UBC professor: a list of free prescription drugs could save everyone money

Canada is known around the world for its universal healthcare system, but closer to home, one UBC professor believes there is room for improvement.  

Professor Steve Morgan from the UBC School of Population and Public Health believes that if the government were to provide a list of prescription drugs for free to Canadians, it could save private citizens and companies approximately $3 billion. This finding comes from a study released in February 2017 by the Canadian Medical Association Journal, which Morgan played a key role in.

As the lead economist on the study, Morgan was responsible for “examining the prices of these drugs and comparing the costs to other countries who operate universal drug programs, and finally to see how much it would cost the federal government to provide the drugs to Canadians.” 

The list, comprised of 117 drugs deemed “essential medicines” by the World Health Organization (WHO) and chosen specifically for Canada, would effectively act as a shopping list for the government when purchasing from drug manufacturers. Because of the federal government's massive economies of scale — meaning it has the ability to purchase very large quantities of prescription drugs at discounted prices — Morgan and the rest of the team conducting the study found that private individuals and the various companies and organizations that pay for prescription drug coverage would save just over $4 billion.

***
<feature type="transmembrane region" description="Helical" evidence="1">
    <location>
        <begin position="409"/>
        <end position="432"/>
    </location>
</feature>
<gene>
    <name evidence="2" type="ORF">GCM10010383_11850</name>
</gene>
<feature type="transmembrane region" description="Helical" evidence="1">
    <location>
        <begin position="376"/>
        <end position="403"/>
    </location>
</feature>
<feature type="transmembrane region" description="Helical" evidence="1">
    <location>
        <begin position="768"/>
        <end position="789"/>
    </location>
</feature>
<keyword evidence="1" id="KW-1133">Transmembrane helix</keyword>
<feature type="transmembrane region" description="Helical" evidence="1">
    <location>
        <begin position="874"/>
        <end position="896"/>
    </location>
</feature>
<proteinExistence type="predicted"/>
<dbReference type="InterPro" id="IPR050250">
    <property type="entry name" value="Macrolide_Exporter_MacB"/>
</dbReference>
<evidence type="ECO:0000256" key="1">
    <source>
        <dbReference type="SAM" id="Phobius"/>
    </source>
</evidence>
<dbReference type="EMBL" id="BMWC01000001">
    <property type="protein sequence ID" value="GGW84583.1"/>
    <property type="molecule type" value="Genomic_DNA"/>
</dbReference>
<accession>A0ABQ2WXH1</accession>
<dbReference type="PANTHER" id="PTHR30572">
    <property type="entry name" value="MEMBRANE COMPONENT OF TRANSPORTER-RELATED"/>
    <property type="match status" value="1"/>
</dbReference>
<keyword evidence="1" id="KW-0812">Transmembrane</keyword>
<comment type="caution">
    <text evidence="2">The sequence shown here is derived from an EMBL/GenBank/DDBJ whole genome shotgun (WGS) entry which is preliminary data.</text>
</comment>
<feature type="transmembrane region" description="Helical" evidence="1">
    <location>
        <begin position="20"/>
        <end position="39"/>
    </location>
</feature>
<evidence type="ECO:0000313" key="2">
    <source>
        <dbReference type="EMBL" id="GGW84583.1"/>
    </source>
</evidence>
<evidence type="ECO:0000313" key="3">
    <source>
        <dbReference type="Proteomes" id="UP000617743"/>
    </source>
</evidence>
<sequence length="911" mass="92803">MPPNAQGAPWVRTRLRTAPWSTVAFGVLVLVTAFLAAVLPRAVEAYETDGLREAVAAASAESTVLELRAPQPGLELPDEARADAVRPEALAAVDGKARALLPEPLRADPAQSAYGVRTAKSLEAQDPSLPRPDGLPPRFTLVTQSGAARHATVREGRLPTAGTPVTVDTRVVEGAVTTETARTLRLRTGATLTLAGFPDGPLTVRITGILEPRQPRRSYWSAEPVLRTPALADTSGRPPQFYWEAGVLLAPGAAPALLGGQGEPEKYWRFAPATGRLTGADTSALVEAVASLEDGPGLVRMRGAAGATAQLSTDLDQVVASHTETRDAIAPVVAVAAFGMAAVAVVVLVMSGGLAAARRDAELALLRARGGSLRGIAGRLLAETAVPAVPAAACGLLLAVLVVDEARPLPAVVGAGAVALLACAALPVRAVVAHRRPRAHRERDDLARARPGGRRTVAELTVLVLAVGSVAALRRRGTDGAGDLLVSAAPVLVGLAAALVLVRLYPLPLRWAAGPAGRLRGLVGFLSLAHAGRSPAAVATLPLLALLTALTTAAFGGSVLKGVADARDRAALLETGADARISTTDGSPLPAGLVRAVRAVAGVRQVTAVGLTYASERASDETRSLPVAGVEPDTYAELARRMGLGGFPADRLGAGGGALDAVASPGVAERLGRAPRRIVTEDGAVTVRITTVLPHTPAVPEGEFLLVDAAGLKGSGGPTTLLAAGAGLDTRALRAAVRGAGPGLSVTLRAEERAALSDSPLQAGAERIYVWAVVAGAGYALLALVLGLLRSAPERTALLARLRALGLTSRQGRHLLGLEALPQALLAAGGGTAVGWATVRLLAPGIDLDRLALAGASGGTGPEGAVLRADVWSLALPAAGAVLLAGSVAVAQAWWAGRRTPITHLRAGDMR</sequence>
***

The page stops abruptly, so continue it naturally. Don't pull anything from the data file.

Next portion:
The cost to the government would only be approximately $1 billion, resulting in a net saving of $3 billion.  

So what does this mean for UBC students? Currently, a portion of students’ tuition goes to paying for the AMS’s health plan, and prescription drugs are a part of it. This health plan is designed to fill the gaps for students who aren’t covered by a provincial or private plan. If either the provincial or federal governments had in place a universal drug plan where these drugs were provided for free, then the cost to students and to the AMS would immediately go down.

Politics play an important role in seeing a program like this come to fruition. With a new NDP-led government coming into power in British Columbia, UBC students may well see the costs of their health plan go down. 

Said Morgan, “In the short term, if you look to Alberta, there’s a once-in-a-lifetime opportunity that presents itself.” With an NDP government in both provinces, the two premiers have a chance to be the “Tommy Douglases of their era,” according to Morgan, and work together to make universal drug coverage a reality.